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Phone wet and won't turn on? Here's how to deal with water damage (hint: soaking it in rice won't work)

Shutterstock

If you’ve ever gotten your phone wet in the rain, dropped it in water or spilt liquid over it, you’re not alone.


Originally published in The Conversation.

From fireballs in the sky to a shark in the stars: the astronomical artistry of Segar Passi

Elsie Passi, Author provided

When Uncle Segar Passi watches the position of the setting Sun from his front patio, he notes its location and relates that to the time of year and changes in seasonal cycles.


Originally published in The Conversation.

'Potential for harm': Microsoft to make US$22 billion worth of augmented reality headsets for US Army

Microsoft

Microsoft has reportedly been awarded a ten year contract worth close to US$22 billion, to provide 120,000 military-grade a


Originally published in The Conversation.

A quarantine-free trans-Tasman bubble opens on April 19, but 'flyer beware' remains the reality of pandemic travel

Shutterstock/Pavel Ignatov

New Zealand’s government today announced a long-awaited quarantine-free travel bubble between Ne


Originally published in The Conversation.

Snooze blues? How using your favourite song as an alarm can help you wake up more alert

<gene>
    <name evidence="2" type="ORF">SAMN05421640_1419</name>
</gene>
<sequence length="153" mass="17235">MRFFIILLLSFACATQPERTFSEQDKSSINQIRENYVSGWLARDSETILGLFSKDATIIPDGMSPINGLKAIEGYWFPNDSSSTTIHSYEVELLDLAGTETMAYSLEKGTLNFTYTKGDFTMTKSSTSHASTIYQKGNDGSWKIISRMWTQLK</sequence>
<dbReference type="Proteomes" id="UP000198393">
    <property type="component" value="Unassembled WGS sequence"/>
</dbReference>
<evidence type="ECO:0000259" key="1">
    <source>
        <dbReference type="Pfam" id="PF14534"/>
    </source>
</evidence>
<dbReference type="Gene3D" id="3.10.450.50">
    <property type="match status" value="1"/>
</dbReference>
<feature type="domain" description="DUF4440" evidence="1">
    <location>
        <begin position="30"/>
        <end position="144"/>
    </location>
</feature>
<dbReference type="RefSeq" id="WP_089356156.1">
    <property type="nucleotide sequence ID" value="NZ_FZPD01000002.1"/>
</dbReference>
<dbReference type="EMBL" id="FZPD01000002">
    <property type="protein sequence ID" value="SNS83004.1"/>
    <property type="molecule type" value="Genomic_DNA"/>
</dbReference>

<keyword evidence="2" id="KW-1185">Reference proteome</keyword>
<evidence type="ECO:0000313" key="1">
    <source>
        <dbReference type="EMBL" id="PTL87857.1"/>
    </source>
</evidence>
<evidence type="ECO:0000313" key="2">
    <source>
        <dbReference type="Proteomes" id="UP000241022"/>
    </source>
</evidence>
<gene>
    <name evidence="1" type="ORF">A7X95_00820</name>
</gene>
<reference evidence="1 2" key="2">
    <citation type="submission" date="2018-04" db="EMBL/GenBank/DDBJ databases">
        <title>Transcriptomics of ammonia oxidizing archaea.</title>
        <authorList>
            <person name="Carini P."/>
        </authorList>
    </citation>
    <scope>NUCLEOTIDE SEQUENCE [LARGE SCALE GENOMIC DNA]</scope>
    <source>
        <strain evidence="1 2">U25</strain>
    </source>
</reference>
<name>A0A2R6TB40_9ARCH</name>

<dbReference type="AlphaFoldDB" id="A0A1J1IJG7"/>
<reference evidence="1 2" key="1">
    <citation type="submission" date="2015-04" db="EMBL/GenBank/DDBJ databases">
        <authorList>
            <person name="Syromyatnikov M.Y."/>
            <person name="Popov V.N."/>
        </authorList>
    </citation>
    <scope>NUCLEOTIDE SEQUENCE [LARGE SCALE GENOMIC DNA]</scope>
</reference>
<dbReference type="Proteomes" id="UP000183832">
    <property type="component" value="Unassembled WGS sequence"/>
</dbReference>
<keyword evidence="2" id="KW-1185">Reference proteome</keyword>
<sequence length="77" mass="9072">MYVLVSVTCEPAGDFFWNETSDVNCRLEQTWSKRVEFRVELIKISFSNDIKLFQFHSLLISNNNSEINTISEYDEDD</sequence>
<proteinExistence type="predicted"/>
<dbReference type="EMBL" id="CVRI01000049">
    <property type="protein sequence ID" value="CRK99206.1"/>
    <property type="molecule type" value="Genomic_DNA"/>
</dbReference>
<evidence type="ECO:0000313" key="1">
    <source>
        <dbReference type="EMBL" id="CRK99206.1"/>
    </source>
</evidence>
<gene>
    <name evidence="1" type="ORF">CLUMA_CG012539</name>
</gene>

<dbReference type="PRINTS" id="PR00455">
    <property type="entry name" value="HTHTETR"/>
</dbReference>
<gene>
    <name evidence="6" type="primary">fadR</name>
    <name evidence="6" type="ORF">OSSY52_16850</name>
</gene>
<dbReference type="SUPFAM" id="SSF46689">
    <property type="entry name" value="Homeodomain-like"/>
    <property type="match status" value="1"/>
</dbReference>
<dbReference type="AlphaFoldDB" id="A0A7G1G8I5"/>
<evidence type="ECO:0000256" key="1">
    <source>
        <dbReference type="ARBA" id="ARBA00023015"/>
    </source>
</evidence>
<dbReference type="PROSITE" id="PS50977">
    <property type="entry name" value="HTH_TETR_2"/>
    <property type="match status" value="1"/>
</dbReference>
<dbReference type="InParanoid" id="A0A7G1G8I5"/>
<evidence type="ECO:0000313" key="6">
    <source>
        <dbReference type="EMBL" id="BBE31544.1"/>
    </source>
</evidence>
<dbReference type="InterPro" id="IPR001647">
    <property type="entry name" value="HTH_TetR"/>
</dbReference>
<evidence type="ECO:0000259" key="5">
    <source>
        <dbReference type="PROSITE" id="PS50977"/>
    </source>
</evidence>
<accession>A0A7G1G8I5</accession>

Author provided

This morning after awakening when the alarm went off, you may have experienced a feeling of grogginess and lack of alertness. This is a physiological phenomenon termed “sleep inertia”. If you experience this, you are not alone.


Originally published in The Conversation.

Curious Kids: why do people like to kiss? Do other animals kiss?

Shutterstock

Why do people like to kiss? Do other animals kiss? Why are kisses so gross? — Gracie, age 5.


Originally published in The Conversation.

Meet the Egyptian spiny mouse: this menstruating rodent may help us understand human pregnancy

Shutterstock

About 8–12% of couples of reproductive age suffer from infertility, and roughly 15% of all pregnancies end in The Conversation.

An Australian 'space command' could be a force for good — or a cause for war

iss e orig NASA

As the Royal Australian Air Force (RAAF) celebrated 100 years with a spectacular and well-attended flyover in Canberra yesterday, many eyes were lifted to the skies. But RAAF’s ambitions go even higher, as its motto “through adversity, to the stars” hints.


Originally published in The Conversation.